"MR-HIFU is essentially an MRI machine with an ultrasound transducer built into the table. The MRI is used to image a patient and the focused ultrasound delivers energy into the interior of the body to cause localized heating in a noninvasive manner," explained Laetsch.


The resulting effect of the localized heating is vasodilation and increased vascular permeability. The study is utilizing those effects, in conjunction with a modified chemotherapy agent, as a method to increase the dosage and specificity of treatment. One drug they are studying is an investigational medication consisting of doxorubicin encapsulated in a heat-sensitive liposome. Localized heating by MR-HIFU destabilizes the liposome, releasing doxorubicin directly into the area of the tumor.


"In studies with a preclinical tumor model, we have been able to concentrate the effective dose delivery up to 25-fold compared to unheated tumors. In some tumor models this results in a significant tumor growth delay," said Laetsch. Although doxorubicin is a commonly used chemotherapy agent, a particular concern in children is limiting cumulative dose to prevent irreversible myocardial damage. This method has the potential to increase exposure of the tumor to the chemotherapeutic agent while limiting myocardial exposure.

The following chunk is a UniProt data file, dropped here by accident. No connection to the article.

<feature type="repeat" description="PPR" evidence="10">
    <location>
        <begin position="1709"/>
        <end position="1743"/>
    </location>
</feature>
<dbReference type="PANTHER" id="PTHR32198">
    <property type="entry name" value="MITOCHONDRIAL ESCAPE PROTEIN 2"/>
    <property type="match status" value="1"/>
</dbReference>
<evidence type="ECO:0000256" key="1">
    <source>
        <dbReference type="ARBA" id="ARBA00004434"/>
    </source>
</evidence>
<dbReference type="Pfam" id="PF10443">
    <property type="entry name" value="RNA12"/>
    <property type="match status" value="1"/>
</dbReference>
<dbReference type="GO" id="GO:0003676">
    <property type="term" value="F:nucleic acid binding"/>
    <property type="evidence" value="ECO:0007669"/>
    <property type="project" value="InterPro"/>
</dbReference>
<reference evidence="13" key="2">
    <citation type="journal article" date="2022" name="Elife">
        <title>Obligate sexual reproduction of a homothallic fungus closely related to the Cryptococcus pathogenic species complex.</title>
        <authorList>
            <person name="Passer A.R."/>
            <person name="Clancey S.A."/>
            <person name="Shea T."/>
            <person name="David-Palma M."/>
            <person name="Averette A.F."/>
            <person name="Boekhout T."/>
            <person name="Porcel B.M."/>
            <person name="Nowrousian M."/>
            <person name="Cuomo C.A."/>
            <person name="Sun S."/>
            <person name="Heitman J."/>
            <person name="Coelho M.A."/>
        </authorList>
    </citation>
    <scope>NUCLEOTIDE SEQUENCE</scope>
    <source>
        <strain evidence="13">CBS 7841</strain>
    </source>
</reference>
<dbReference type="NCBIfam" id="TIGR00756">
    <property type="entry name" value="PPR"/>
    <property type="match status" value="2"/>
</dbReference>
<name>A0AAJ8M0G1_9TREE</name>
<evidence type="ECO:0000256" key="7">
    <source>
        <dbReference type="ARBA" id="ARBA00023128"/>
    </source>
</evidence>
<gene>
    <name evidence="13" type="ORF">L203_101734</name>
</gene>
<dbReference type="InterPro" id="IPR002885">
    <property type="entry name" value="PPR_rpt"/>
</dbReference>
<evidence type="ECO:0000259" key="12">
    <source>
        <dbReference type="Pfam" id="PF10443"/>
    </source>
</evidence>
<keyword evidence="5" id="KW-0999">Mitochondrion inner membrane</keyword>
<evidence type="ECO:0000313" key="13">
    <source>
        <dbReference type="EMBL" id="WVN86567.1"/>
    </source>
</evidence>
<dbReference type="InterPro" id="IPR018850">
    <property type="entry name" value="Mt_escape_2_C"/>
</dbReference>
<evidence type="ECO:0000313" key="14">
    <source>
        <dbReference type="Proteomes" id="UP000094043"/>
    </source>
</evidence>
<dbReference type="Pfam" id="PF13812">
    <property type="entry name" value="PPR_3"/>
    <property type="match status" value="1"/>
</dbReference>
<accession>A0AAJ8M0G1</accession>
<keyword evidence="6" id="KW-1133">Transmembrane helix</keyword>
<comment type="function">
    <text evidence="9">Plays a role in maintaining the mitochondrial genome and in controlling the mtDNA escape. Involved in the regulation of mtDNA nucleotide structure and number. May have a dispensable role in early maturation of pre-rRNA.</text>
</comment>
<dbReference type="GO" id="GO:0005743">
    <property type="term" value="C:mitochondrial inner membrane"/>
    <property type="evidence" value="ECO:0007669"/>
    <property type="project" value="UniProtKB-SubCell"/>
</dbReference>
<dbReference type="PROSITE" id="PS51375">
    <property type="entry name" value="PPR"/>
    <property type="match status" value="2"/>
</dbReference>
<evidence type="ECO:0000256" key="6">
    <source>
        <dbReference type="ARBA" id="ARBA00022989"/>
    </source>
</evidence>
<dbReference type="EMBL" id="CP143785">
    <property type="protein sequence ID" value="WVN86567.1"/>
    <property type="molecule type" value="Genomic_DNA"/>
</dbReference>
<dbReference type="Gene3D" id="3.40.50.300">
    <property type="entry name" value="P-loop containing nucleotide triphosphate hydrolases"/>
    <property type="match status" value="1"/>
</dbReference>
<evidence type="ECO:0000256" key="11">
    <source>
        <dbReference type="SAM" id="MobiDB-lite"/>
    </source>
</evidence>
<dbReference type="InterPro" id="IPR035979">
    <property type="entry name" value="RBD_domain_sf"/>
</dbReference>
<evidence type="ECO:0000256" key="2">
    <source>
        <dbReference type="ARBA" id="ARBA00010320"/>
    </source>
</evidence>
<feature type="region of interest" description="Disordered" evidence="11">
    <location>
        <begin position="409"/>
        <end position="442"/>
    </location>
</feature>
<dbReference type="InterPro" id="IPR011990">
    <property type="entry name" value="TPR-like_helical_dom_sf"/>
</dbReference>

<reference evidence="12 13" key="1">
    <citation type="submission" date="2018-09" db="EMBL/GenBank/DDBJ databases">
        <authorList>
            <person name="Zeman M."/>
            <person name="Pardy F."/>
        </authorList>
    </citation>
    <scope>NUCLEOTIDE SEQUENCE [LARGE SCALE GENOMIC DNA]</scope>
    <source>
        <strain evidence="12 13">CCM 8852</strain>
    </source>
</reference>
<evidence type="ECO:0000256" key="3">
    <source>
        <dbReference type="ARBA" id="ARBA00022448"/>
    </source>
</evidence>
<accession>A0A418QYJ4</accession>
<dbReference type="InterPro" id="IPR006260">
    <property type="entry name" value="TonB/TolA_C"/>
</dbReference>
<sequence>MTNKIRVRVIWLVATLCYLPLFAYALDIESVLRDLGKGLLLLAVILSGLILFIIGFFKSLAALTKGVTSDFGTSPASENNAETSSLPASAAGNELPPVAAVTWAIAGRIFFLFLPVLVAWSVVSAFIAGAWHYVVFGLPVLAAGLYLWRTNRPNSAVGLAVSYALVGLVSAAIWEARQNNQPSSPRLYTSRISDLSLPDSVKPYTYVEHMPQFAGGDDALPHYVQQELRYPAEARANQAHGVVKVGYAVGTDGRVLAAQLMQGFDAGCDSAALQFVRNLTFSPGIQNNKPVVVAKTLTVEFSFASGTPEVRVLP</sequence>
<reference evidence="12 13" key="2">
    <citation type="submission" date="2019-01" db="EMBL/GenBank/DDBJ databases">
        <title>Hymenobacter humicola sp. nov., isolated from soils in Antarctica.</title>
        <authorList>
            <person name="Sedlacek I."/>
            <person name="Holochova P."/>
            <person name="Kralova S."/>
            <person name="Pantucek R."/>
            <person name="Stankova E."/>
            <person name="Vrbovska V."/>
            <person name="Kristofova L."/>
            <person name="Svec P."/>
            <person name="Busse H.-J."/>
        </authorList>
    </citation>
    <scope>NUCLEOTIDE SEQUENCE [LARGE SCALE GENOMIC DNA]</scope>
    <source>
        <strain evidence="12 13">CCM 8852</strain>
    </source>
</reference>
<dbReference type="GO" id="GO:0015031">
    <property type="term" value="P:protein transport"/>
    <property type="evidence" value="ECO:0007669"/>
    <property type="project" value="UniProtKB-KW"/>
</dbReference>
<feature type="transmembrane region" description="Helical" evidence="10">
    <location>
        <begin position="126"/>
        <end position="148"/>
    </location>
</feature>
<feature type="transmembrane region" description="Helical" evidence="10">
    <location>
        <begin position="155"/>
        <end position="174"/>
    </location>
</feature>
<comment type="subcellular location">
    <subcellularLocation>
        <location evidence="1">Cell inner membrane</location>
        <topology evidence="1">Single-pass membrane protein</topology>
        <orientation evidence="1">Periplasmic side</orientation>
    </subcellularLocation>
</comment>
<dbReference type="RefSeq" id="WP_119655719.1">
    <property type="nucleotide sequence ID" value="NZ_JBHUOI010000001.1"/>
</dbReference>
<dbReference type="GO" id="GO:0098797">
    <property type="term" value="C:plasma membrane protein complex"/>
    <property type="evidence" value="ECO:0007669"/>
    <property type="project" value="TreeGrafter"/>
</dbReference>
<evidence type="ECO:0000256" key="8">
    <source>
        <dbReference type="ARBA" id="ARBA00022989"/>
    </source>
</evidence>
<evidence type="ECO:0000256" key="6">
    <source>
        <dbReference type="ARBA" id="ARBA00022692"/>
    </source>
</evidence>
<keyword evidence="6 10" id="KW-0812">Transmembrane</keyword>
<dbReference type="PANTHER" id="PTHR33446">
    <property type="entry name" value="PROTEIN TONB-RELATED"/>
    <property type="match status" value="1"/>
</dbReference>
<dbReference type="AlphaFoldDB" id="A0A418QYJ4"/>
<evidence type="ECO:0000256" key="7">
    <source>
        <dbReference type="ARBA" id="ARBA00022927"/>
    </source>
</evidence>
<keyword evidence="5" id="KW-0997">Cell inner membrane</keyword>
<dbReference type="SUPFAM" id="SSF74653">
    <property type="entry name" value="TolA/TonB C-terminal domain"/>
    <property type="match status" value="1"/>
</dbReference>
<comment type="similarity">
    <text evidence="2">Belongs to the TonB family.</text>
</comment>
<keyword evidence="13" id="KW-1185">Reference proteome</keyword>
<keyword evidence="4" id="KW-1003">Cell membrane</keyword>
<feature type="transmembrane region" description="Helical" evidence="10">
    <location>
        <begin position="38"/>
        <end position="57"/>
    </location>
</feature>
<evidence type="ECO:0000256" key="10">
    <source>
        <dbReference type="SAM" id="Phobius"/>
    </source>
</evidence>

Based on their present results, Laetsch has put together a clinical trial to evaluate the safety of MR-HIFU in combination with liposomal doxorubicin to treat pediatric patients diagnosed with refractory solid tumors. The study should open shortly.


Bone & Soft Tissue Sarcoma

Leavey has a longstanding interest in bone and soft tissue sarcoma and is currently leading a multi-site study to develop a new system to interpret tumor necrosis in osteosarcoma. He noted that "although osteosarcoma is a rare disease, with only 400 newly diagnosed cases per year in the U.S., it is the most common malignant bone sarcoma in children and adolescents, and despite 3 decades of effort, we've essentially been unable to increase the likelihood of a more favorable outcome for our patients."